“Don’t say I never did anything for you,” my father announced, knocking his snow boots together at the heels like a Nazi on parade. It was the best way to get the frozen buildup off without shaking the questionable structure of our little wooden porch. Our cabin in the Canadian Laurentians was as simple thirty years after its completion as it was when built by the hand of one of the Habitant peasants. We all treated the porch with the care its sagging structure deserved.
“Just what did you do for me?” my sister asked.
“I found a Christmas present for you.” My father grinned, slapping the snow from his wool cap, deerskin mittens and sealskin jacket.
“Like…what?” My sister was ever the cagey one. A march through the new snow at dusk in the thirty-below-zero temperatures of the Canadian winter didn’t usually produce anything she’d be interested in. She was not a lover of sport or nature, so even at the age of fifteen her preference was for the glow produced by a visit to the bar and its inhabitants, rather than a hike outdoors.
“I met an attractive young man on my way back from the Chalet des Voyageurs, so I invited him to come here for a drink before dinner. He’s going to be your Christmas present.”
My sister looked delighted. “How old?” she asked. Any male was fair game as far as she was concerned. She had a voracious appetite, but those younger than she were the only exception. I have my standards, she used to say; and I always leave younger men alone; which I doubted was true but was too weak to challenge.
“Oh, he’s about thirty, I suppose,” my father said, hanging his outdoor gear on a peg in the entry. The clothes were already beginning to melt and drip on the floor next to the coal stove.
“Thirty!” I shrieked. “He’s old enough to be her father, Daddy.”
“Not exactly.” He looked a little dubious for a minute, forcing me to realize he was in fact already past his fifties.
“Well, almost,” I added, lamely.
“Perfect!” My sister lit up like a tree ornament. “Thanks, Daddy. What’s his name?”
“Can’t remember,” my father said on his way to run a hot bath. There wouldn’t be any hot water for half an hour afterwards, so I berated myself for having been too lazy to jump into one myself while he was still out snowshoeing. He’d often explained that a fifty-year-old body needed soaking much more than a ten-year-old one did after skiing. It disarmed me completely when he didn’t play the ‘respect for your elders’ card but pointed out the detriment of his age instead, so I never argued about the hot water again.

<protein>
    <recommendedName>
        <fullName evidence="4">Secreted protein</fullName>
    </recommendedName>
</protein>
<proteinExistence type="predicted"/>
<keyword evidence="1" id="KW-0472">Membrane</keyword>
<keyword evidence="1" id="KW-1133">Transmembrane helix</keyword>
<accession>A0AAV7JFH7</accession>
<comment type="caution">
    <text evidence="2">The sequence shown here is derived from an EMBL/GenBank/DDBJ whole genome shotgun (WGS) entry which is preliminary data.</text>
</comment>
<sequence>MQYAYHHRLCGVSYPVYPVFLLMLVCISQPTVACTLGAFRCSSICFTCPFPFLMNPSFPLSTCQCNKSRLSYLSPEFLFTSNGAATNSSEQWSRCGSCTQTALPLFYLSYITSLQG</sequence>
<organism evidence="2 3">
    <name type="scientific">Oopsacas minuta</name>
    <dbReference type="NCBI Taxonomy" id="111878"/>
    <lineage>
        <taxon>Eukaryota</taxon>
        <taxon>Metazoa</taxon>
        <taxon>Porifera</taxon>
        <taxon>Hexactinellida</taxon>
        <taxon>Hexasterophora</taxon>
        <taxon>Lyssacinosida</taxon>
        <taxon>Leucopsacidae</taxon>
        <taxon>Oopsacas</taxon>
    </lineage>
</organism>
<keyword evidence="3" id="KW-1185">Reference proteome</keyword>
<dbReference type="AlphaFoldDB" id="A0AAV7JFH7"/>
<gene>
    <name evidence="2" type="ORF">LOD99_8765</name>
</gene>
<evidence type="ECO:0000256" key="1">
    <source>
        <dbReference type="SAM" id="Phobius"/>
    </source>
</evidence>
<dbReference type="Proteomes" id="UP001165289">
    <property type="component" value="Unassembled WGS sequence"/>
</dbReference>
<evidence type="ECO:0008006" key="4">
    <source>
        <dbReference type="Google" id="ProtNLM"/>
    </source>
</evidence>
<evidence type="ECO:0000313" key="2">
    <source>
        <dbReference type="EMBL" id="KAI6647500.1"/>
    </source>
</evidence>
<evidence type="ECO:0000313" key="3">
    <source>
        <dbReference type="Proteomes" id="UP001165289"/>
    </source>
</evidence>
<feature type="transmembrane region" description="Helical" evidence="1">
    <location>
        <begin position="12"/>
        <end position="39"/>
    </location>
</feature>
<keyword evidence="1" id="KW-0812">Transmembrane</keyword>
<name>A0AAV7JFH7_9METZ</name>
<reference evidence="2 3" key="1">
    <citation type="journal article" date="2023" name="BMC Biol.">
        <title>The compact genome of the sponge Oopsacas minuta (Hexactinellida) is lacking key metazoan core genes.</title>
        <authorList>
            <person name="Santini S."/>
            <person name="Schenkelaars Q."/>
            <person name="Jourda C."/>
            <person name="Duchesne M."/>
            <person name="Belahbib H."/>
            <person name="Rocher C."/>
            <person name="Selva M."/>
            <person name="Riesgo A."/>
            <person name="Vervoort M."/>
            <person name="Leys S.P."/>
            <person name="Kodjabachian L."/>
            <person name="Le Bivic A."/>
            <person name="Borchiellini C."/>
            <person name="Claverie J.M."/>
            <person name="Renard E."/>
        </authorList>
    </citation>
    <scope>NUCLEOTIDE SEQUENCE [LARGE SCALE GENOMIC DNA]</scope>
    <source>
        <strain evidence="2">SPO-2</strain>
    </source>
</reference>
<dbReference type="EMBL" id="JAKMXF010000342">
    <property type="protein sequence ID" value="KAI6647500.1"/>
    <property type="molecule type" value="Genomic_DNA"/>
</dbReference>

“Let’s just call him The Christmas Present,” Daddy said, looking at me sideways with his naughty sparkle giving his intent away. He disappeared into the bathroom like a triumphant actor who’s just delivered the soliloquy of his career. Avoiding the ham’s predilection for over-play, his wink in my direction was the only tip-off to the fun he was having. My sister flounced off happily to prepare herself for The Christmas Present’s arrival, and I stood alone in the hall looking after both of them, wondering how my father got away with it.
The Christmas Present arrived later for cocktails and was a hit with my sister. He wasn’t really very interesting or good-looking, but seemed to be the only man younger than forty but older than fifteen at the mountain that week. My sister’s standards moved quickly to include him as her favorite gift, and my father was delighted to get credit for something he hadn’t really planned. My mother and I were skeptical, taking The Christmas Present’s age into account, but the damage was already done so we both raised our eyebrows in the other’s direction and shrugged. It seemed to me as if my father had been a little cavalier with my sister’s feelings. He forgot his involvement in the whole incident almost immediately and moved on to other schemes; but I was left with a dilemma to consider. Watching the fun my father had, I always wondered where that fine line was drawn between a joyful tease and unpleasant taunt. Was it just the combination of my father’s outgoing personality and my sister’s self-absorption that made the play work? She didn’t know what he was up to and didn’t care anyway, and he knew it? No one was hurt and in fact, everyone enjoyed the game? Was that it?
Later that week, I found myself screeching with the agony of frostbite. Extracted from their sub-zero ski boot refrigerators to finally wake up indoors, I wept over my toes and how the numbness had been better than the feeling. “Never,” my father said. “Being numb is being dead. Feeling and being completely aware of it is always better, no matter how much it hurts.” Obviously this was not a man who was careless about feelings. I wondered if maybe that was the answer to the question of The Christmas Present. My father’s pulse was always tuned to the frequencies around him. All those nuances of understanding, both of himself and of my sister, offered a stimulus he just couldn’t resist. Perhaps that’s why The Christmas Present turned out to be as much fun for him to give as it was for my sister to receive. I never quite figured it out.